“Let me be clear, this Council will seek to meet its obligations and provide the homes needed to meet our economic growth ambitions; improve the quality of housing on offer for residents; and meet the needs of our most vulnerable people to enable them to live independently.


“We will achieve this by identifying all possibleoptions for building new homes on existing sites and development locations. This administration is committed to not building on Wirral’s Green Belt.


“I have written to the Secretary of State asking him to reconsider his policies and instead provide local authorities with the resources to manage house building in the interest of residents not Government targets.


“Public consultation will commence in March 2017 and I encourage everyone to contribute ideas on these important issues which will affect us all.”




Councillor Phil Davies introduced a report which set out the results of consultation with the public and other stakeholders on the scale of the future need for housing and on the land that would be available to accommodate it.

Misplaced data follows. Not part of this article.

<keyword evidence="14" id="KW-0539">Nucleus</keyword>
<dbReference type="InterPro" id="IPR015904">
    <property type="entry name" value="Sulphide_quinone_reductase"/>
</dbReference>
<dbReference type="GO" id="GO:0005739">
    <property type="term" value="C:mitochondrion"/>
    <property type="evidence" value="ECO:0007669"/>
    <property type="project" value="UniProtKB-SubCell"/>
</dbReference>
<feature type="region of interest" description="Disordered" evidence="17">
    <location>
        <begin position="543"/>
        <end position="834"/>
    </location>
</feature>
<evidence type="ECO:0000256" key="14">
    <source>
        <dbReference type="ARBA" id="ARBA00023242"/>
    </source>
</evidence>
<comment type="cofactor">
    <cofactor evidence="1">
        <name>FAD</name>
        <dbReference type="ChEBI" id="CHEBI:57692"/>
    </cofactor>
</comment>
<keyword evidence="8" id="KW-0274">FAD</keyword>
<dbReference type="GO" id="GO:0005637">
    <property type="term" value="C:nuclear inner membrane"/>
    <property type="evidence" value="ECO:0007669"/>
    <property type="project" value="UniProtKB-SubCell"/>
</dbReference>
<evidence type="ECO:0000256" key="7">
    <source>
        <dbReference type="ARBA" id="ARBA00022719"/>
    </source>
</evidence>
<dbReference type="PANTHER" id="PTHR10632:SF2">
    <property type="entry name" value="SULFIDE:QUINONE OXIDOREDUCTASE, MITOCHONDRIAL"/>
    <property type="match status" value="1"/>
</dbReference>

Councillor Davies informed that the results of consultation had not identified any significant additional development opportunities to meet the likely identified need for new housing, over and above the sites already included in the Council’s Strategic Housing Land Availability Assessment, the report recommended that officers be authorised to undertake and consult upon a wider review of potential development options, that would not, at this stage, commit the Council to any future land releases but would enable it to more precisely determine the environmental and other constraints that may apply to any future development sites, including land in the Green Belt designated in the Council’s existing Unitary Development Plan.


Councillor Davies also informed that further consultation on a wider range of potential development options would also enable the Council to demonstrate that the full range of available alternatives had been properly considered, in line with the requirements of national policy and legislation, before any final decision is taken on the content of the Borough’s Core Strategy Local Plan.